Interesting thread! New to unis but experienced with bicycles and so I am accustomed to thinking of crank lengths in terms of their leverage, whether longer for climbing hills or shorter for speed, etc. But I am catching on as to how crank length could affect the performance of unis, that longer cranks could be more sensitive in terms of traction and directional control, especially as bicycles rarely ever go backwards, for instance. I just now took delivery of my brand new beginners model 20" uni and crank length was part of my choice in selecting this particular one as my first uni. Of the 20" models, shorter cranks typically go on the Freestyle unis and longer cranks typically go on the Street and Trials unis, and I figure that much of my early lessons will be done at short distances, from idling to closely nearby, where pedal input sensitivity and control would be most important, similar to the Street and Trials unis. Oh, the Freestyle unis need those things, too, but their performances seem to commonly be done at slightly longer distances.

I am new to unicycles but have experience with bicycles and as a paved road riding commuter I could fairly quickly notice a difference of crank arm lengths on a bicycle but fortunately bicycle cranksets come in matched sets and so it would be unusual to have mismatched crankarm lengths on a bicycle.

I have VXC+ cranks. Today when I was switching them from 125 to 100 I remembered this thread. So in the spirit of experimentation I tried moving one first and attempting to ride. It was not half as strange as I had expected and certainly I could ride like this with no issues. On the other hand it was still a little weird and I could feel that one leg was doing bigger circles.

Of course the difference from 125 to 100 might feel greater and this was on a 26" wheel which might also effect things.

Sorry, I meant VCX+

Another curious one here! I’m going to have to try this!

I can definitely tell the difference between different matching crank lengths on my unicycles, but when you’ve been riding the same setups most days for a number of years, you get used to exactly how things are.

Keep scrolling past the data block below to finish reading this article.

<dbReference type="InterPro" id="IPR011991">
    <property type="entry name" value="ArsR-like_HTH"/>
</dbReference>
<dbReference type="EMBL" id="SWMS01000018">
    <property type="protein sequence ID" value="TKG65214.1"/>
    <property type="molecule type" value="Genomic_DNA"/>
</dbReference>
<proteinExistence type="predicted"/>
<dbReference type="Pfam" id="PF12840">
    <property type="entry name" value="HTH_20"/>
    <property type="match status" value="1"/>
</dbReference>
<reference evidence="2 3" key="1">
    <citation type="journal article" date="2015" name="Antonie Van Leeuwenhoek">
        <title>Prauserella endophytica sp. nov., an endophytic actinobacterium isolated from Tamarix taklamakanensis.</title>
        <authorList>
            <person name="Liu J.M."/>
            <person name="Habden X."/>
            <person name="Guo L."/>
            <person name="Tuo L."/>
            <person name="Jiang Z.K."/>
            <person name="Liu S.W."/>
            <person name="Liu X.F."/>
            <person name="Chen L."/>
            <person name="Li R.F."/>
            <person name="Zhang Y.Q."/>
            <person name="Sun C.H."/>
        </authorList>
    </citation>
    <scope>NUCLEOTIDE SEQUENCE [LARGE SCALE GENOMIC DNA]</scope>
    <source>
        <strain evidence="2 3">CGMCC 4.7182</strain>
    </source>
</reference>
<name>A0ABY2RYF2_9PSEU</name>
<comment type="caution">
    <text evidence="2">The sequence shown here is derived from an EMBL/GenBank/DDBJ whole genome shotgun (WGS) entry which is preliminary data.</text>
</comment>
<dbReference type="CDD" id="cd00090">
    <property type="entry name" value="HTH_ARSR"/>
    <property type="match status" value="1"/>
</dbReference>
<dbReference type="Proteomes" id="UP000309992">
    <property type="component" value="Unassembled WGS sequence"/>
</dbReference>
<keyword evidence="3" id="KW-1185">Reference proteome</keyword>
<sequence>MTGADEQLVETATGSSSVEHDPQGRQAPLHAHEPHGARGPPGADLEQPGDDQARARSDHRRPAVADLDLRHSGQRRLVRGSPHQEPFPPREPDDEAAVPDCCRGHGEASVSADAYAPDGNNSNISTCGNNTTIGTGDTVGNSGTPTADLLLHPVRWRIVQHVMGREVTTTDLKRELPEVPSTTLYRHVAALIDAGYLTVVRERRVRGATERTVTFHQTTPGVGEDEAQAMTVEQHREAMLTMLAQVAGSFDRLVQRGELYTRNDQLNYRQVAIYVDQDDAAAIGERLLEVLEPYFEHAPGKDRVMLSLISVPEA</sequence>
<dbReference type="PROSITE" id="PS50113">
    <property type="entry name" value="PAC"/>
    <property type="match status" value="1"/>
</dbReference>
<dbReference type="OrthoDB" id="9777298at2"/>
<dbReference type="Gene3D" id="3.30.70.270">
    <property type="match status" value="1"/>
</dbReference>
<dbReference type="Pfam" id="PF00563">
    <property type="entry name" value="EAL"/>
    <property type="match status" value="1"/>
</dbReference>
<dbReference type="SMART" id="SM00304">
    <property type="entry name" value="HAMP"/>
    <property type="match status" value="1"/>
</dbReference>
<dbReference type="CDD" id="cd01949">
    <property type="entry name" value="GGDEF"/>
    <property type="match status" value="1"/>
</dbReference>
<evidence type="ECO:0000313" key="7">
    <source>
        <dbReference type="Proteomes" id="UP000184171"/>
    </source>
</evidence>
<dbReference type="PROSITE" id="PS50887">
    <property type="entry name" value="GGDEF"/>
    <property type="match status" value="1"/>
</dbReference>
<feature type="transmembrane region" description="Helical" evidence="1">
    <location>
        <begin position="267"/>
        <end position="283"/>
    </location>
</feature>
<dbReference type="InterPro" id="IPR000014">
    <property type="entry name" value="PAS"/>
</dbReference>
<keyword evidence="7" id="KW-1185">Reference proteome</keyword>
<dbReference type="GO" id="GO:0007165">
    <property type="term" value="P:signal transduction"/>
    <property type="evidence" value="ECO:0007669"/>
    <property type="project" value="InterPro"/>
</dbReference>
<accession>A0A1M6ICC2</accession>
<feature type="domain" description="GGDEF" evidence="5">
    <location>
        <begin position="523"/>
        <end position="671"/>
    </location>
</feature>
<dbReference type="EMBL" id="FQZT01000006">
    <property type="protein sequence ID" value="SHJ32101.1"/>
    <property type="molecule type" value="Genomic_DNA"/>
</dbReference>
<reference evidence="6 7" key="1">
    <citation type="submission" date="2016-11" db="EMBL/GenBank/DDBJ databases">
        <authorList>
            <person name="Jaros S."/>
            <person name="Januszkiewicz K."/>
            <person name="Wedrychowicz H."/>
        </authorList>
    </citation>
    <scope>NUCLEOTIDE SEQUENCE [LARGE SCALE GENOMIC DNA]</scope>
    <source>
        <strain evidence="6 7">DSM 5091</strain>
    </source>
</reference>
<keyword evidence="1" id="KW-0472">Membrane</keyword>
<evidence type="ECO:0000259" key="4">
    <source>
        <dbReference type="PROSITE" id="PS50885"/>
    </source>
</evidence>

On other people’s unicycles, it think I could work it while riding, but the whole experience is normally so different anyway.

On a similar note, has anyone else tried offsetting a crank by just one spline on one side? Now that is weird.

LOL. Only a uni nut would think of trying that. Although I remember, as a kid working in a bike shop, accidentally installing both crank pins in the same direction, probably about the same result.

Totally doable, but definitely an odd way to ride…

Pushing further, putting the two cranks in the same position would be like riding one legged, only with both legs.
The motion should be funny to look at :smiley:

That’s surprisingly hard, even if your are able to ride one footed. Took me a solid 15 minutes, I thought it should only take 3 tries or so since I can ride onefooted with either foot.

Cranks at 90° are weird, feels kinda similar to riding a series of bumps that come in very regular intervals. Has a weird rhythm to it.

It has been done a number of times before :slight_smile:

A slight offset may be used to compensate leg length discrepancy.

I twisted a non-disk side 135mm SINZ crank and temporarily replaced it with a 137mm Moment crank and ended up keeping that setup for months as it did not feel weird at all.

Never really tried other combinations.

2mm? I would have been super impressed if you did! :stuck_out_tongue:

I put 150mm cranks on a 20" unicycle. It feels terrible to ride compared to 130mm cranks. With the 150s I feel the cranks get “caught” in the 12 and 6 o’clock positions, they just don’t rotate smoothly and I am always getting stuck momentarily. On a 36er… That wheel has momentum to keep rolling along. A 20" wheel doesn’t!

Btw. I never felt this problem when I had these 150 cranks on the 24" uni. The 24" seems to go well with either of the 130s or 150s. I know it’s a bit quicker with the shorter cranks, but it’s a nice and relaxed ride with the 150s.